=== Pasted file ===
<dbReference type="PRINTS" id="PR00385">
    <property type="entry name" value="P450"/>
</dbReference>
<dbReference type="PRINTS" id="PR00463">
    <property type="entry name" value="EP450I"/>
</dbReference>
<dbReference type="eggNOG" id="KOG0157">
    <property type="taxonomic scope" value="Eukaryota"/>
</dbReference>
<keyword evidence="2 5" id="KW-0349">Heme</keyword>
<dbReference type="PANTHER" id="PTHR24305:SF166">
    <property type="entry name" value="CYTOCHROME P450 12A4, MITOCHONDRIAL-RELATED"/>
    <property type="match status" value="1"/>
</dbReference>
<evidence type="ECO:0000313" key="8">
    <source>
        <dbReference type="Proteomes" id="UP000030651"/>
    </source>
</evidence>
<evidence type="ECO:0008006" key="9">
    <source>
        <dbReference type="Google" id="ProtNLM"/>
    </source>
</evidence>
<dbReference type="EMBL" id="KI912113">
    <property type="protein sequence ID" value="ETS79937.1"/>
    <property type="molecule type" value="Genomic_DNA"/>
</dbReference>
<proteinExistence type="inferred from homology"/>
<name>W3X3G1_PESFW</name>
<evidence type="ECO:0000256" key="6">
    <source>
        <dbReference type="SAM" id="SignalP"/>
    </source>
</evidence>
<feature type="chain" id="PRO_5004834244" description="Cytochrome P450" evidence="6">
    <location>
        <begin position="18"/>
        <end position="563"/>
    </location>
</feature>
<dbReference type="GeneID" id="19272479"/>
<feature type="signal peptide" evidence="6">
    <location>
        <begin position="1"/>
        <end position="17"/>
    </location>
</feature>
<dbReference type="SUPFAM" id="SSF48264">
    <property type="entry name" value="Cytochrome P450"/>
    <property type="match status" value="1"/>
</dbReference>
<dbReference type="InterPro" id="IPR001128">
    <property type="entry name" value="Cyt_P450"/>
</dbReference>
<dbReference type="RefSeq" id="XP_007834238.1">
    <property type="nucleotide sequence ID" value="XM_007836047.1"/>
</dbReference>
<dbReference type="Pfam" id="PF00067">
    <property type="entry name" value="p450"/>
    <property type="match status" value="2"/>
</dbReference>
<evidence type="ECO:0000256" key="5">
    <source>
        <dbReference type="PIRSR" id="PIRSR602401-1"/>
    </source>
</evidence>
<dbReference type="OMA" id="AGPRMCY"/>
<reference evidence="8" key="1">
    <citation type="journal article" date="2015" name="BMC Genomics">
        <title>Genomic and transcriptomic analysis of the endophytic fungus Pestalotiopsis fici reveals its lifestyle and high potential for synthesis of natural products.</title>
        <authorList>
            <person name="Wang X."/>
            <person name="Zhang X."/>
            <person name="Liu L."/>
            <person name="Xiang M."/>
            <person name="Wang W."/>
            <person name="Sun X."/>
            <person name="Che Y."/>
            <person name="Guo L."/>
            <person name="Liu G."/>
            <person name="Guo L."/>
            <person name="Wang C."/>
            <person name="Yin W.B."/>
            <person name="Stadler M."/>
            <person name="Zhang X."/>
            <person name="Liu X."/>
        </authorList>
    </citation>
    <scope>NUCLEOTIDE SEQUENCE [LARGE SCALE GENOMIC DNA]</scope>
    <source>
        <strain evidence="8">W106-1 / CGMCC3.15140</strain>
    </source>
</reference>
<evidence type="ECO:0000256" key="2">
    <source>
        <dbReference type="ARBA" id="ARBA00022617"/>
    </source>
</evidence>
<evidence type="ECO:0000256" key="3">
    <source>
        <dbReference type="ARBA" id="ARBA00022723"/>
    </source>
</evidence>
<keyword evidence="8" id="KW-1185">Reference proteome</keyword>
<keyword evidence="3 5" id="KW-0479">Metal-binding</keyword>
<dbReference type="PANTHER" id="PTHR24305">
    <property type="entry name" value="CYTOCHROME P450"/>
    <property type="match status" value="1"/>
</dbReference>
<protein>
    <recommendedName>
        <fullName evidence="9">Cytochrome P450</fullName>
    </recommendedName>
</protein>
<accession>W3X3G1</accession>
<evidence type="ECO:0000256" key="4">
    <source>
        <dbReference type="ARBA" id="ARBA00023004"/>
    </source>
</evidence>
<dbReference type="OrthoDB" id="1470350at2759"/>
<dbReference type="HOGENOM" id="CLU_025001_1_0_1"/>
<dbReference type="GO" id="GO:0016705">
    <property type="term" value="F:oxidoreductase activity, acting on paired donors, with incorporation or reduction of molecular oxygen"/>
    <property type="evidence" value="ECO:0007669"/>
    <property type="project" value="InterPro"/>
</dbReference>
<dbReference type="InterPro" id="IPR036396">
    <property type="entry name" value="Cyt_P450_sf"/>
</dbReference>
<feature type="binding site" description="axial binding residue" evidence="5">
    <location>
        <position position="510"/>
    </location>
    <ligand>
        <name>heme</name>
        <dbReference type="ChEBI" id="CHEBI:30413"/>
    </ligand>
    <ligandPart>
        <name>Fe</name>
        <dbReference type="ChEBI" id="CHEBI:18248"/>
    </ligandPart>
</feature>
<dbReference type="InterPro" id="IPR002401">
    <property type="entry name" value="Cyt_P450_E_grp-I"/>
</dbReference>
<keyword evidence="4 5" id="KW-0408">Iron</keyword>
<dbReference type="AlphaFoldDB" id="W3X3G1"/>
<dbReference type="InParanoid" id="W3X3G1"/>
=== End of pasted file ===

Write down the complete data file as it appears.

<dbReference type="PRINTS" id="PR00385">
    <property type="entry name" value="P450"/>
</dbReference>
<dbReference type="PRINTS" id="PR00463">
    <property type="entry name" value="EP450I"/>
</dbReference>
<dbReference type="eggNOG" id="KOG0157">
    <property type="taxonomic scope" value="Eukaryota"/>
</dbReference>
<keyword evidence="2 5" id="KW-0349">Heme</keyword>
<dbReference type="PANTHER" id="PTHR24305:SF166">
    <property type="entry name" value="CYTOCHROME P450 12A4, MITOCHONDRIAL-RELATED"/>
    <property type="match status" value="1"/>
</dbReference>
<evidence type="ECO:0000313" key="8">
    <source>
        <dbReference type="Proteomes" id="UP000030651"/>
    </source>
</evidence>
<evidence type="ECO:0008006" key="9">
    <source>
        <dbReference type="Google" id="ProtNLM"/>
    </source>
</evidence>
<dbReference type="EMBL" id="KI912113">
    <property type="protein sequence ID" value="ETS79937.1"/>
    <property type="molecule type" value="Genomic_DNA"/>
</dbReference>
<proteinExistence type="inferred from homology"/>
<name>W3X3G1_PESFW</name>
<evidence type="ECO:0000256" key="6">
    <source>
        <dbReference type="SAM" id="SignalP"/>
    </source>
</evidence>
<feature type="chain" id="PRO_5004834244" description="Cytochrome P450" evidence="6">
    <location>
        <begin position="18"/>
        <end position="563"/>
    </location>
</feature>
<dbReference type="GeneID" id="19272479"/>
<feature type="signal peptide" evidence="6">
    <location>
        <begin position="1"/>
        <end position="17"/>
    </location>
</feature>
<dbReference type="SUPFAM" id="SSF48264">
    <property type="entry name" value="Cytochrome P450"/>
    <property type="match status" value="1"/>
</dbReference>
<dbReference type="InterPro" id="IPR001128">
    <property type="entry name" value="Cyt_P450"/>
</dbReference>
<dbReference type="RefSeq" id="XP_007834238.1">
    <property type="nucleotide sequence ID" value="XM_007836047.1"/>
</dbReference>
<dbReference type="Pfam" id="PF00067">
    <property type="entry name" value="p450"/>
    <property type="match status" value="2"/>
</dbReference>
<evidence type="ECO:0000256" key="5">
    <source>
        <dbReference type="PIRSR" id="PIRSR602401-1"/>
    </source>
</evidence>
<dbReference type="OMA" id="AGPRMCY"/>
<reference evidence="8" key="1">
    <citation type="journal article" date="2015" name="BMC Genomics">
        <title>Genomic and transcriptomic analysis of the endophytic fungus Pestalotiopsis fici reveals its lifestyle and high potential for synthesis of natural products.</title>
        <authorList>
            <person name="Wang X."/>
            <person name="Zhang X."/>
            <person name="Liu L."/>
            <person name="Xiang M."/>
            <person name="Wang W."/>
            <person name="Sun X."/>
            <person name="Che Y."/>
            <person name="Guo L."/>
            <person name="Liu G."/>
            <person name="Guo L."/>
            <person name="Wang C."/>
            <person name="Yin W.B."/>
            <person name="Stadler M."/>
            <person name="Zhang X."/>
            <person name="Liu X."/>
        </authorList>
    </citation>
    <scope>NUCLEOTIDE SEQUENCE [LARGE SCALE GENOMIC DNA]</scope>
    <source>
        <strain evidence="8">W106-1 / CGMCC3.15140</strain>
    </source>
</reference>
<evidence type="ECO:0000256" key="2">
    <source>
        <dbReference type="ARBA" id="ARBA00022617"/>
    </source>
</evidence>
<evidence type="ECO:0000256" key="3">
    <source>
        <dbReference type="ARBA" id="ARBA00022723"/>
    </source>
</evidence>
<keyword evidence="8" id="KW-1185">Reference proteome</keyword>
<keyword evidence="3 5" id="KW-0479">Metal-binding</keyword>
<dbReference type="PANTHER" id="PTHR24305">
    <property type="entry name" value="CYTOCHROME P450"/>
    <property type="match status" value="1"/>
</dbReference>
<protein>
    <recommendedName>
        <fullName evidence="9">Cytochrome P450</fullName>
    </recommendedName>
</protein>
<accession>W3X3G1</accession>
<evidence type="ECO:0000256" key="4">
    <source>
        <dbReference type="ARBA" id="ARBA00023004"/>
    </source>
</evidence>
<dbReference type="OrthoDB" id="1470350at2759"/>
<dbReference type="HOGENOM" id="CLU_025001_1_0_1"/>
<dbReference type="GO" id="GO:0016705">
    <property type="term" value="F:oxidoreductase activity, acting on paired donors, with incorporation or reduction of molecular oxygen"/>
    <property type="evidence" value="ECO:0007669"/>
    <property type="project" value="InterPro"/>
</dbReference>
<dbReference type="InterPro" id="IPR036396">
    <property type="entry name" value="Cyt_P450_sf"/>
</dbReference>
<feature type="binding site" description="axial binding residue" evidence="5">
    <location>
        <position position="510"/>
    </location>
    <ligand>
        <name>heme</name>
        <dbReference type="ChEBI" id="CHEBI:30413"/>
    </ligand>
    <ligandPart>
        <name>Fe</name>
        <dbReference type="ChEBI" id="CHEBI:18248"/>
    </ligandPart>
</feature>
<dbReference type="InterPro" id="IPR002401">
    <property type="entry name" value="Cyt_P450_E_grp-I"/>
</dbReference>
<keyword evidence="4 5" id="KW-0408">Iron</keyword>
<dbReference type="AlphaFoldDB" id="W3X3G1"/>
<dbReference type="InParanoid" id="W3X3G1"/>